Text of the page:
A lot or a little?
The parents' guide to what's in this website.
What parents need to know
Parents need to know that Wizarding World, the new version of the Pottermore website, features several quizzes to determine Harry Potter book elements kids might identify with. They no longer need to join the Harry Potter Fan Club separately. That can be a little confusing, since it's listed as a separate section on the site. But signing up for Wizarding World automatically makes them a member. They should have a safe experience on the site, although creatures like ghouls and trolls do pop up from time to time, which could scare younger kids. There's also a fair amount of commerce options. The site links to a merchandise store, and a subscription is offered that provides Harry Potter ebooks, pins, online and retail store discounts, priority ticketing for events, excusive content, and early access to merchandise releases. Otherwise, there's no inappropriate content.
- Parents say
- Kids say
What's it about?
WIZARDING WORLD is a site that expands on the world of Harry Potter. Kids who've always wanted to step into Harry Potter's shoes can discover their Patronus (a magical animal that protects you from harm), answer a few questions and have the sorting hat determine which house they'll live in, select a wand, and choose their six favorite items from the popular J.K. Rowling series. They can also read thoughts on various book elements, such as characters and plot points, and peruse other stories by the author.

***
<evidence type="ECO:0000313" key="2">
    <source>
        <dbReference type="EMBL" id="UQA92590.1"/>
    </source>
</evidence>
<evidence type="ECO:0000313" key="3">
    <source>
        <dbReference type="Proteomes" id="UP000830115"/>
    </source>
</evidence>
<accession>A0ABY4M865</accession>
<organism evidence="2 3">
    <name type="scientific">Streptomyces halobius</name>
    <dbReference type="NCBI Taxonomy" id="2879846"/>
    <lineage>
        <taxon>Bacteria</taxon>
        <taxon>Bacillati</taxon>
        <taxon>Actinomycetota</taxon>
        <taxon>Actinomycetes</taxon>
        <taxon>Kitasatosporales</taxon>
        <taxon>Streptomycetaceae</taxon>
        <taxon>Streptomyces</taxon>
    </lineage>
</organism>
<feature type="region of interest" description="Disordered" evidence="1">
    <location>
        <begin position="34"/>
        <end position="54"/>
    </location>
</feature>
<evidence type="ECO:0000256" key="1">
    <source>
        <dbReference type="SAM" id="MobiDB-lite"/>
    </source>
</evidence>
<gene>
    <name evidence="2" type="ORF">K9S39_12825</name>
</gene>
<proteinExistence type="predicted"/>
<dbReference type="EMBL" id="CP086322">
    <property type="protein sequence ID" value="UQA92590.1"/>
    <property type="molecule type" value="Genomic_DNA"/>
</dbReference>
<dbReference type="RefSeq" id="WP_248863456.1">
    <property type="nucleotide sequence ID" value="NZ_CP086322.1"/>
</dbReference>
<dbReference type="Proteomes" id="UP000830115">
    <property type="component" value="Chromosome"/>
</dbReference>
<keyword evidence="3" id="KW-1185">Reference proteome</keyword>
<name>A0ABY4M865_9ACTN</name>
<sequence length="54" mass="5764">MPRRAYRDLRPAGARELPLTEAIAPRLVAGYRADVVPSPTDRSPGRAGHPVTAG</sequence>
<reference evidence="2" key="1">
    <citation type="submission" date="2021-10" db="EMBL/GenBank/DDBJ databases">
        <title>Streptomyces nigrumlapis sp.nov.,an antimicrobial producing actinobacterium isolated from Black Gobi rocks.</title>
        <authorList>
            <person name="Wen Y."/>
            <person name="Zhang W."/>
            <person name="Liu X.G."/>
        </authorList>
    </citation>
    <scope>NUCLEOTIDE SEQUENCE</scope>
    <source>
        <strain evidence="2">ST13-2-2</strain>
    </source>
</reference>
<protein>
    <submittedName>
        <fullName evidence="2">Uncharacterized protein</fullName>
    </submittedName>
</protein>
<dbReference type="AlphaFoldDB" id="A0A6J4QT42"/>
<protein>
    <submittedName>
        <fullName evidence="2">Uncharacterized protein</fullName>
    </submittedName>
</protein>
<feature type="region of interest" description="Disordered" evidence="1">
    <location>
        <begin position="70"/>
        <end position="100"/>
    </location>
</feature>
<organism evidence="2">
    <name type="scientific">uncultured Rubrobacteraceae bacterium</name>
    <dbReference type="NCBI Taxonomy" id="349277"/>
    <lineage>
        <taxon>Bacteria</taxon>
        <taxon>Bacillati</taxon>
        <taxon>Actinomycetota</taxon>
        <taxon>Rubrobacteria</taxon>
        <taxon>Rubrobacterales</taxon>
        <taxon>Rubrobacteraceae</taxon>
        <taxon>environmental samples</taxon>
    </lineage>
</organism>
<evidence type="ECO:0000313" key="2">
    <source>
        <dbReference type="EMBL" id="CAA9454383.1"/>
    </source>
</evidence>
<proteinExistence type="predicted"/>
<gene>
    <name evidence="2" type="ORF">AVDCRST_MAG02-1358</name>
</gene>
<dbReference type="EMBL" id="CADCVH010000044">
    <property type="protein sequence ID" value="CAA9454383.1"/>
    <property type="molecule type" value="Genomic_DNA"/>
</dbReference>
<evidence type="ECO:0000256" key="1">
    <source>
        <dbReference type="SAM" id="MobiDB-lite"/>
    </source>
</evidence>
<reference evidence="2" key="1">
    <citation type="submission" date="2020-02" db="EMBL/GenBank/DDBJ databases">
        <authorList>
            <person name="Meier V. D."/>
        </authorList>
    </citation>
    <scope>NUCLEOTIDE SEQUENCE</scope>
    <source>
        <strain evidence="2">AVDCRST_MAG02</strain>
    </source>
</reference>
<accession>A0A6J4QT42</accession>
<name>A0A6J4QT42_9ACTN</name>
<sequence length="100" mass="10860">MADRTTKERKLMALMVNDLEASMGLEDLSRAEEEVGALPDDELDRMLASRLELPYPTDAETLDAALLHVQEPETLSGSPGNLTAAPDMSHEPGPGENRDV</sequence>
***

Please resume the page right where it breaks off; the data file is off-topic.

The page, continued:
Is it any good?
The fall 2019 redesign of this beautifully illustrated site focused the content on question-based activities that offer more engagement. On Wizarding World, kids can find out what house the sorting hat would place them in, for example. They can also answer questions that will determine their Patronus, a defensive spell introduced in one of the books that takes the form of an animal guardian. After seeing a glowing stag gallop through a clearing, kids are taken on a three-dimensional journey, zooming past branches and trees with each question.
While the activities are both stunning and fun, there aren't too many of them -- in addition to Patronus and house selection, kids can also determine their best wand and identify six of their favorite characters and places from the series. Less dynamic quizzes, illustrated with photos, are available in a separate section. Much of the other site content -- such as an archive of J.K. Rowling's writing and blog posts comparing two characters' paths, what one woman learned by re-reading the books as a parent and other topics -- mostly involves reading. Fans will likely still enjoy checking those items out. And the site mentions, more new sections will be coming. It's free to sign up for a wizarding passport account. Until additional dynamic activities debut, though, kids may feel motivated to register for the $74.99 annual Wizarding World Gold subscription, which promises to supply exclusive content and other goodies. Given there's a cost involved, that's a prospect parents might not be enthusiastic about. But as more activities appear, kids may be able to find enough free content to keep them busy -- and it's possible parents could decide the Gold subscription features are more than worth the fee, once they see them in action.
Talk to your kids about ...
Families can talk about what's a reasonable amount of time to spend online each day or week. Shouldn't you spend more time reading the books of J.K. Rowling than reading the online site of her work? Why or why not?
How do the Harry Potter books, movies, games, and websites offer different perspectives on J.K. Rowling's stories for audiences of different ages? Is there one type of Harry Potter media that you like more than the others? Why?
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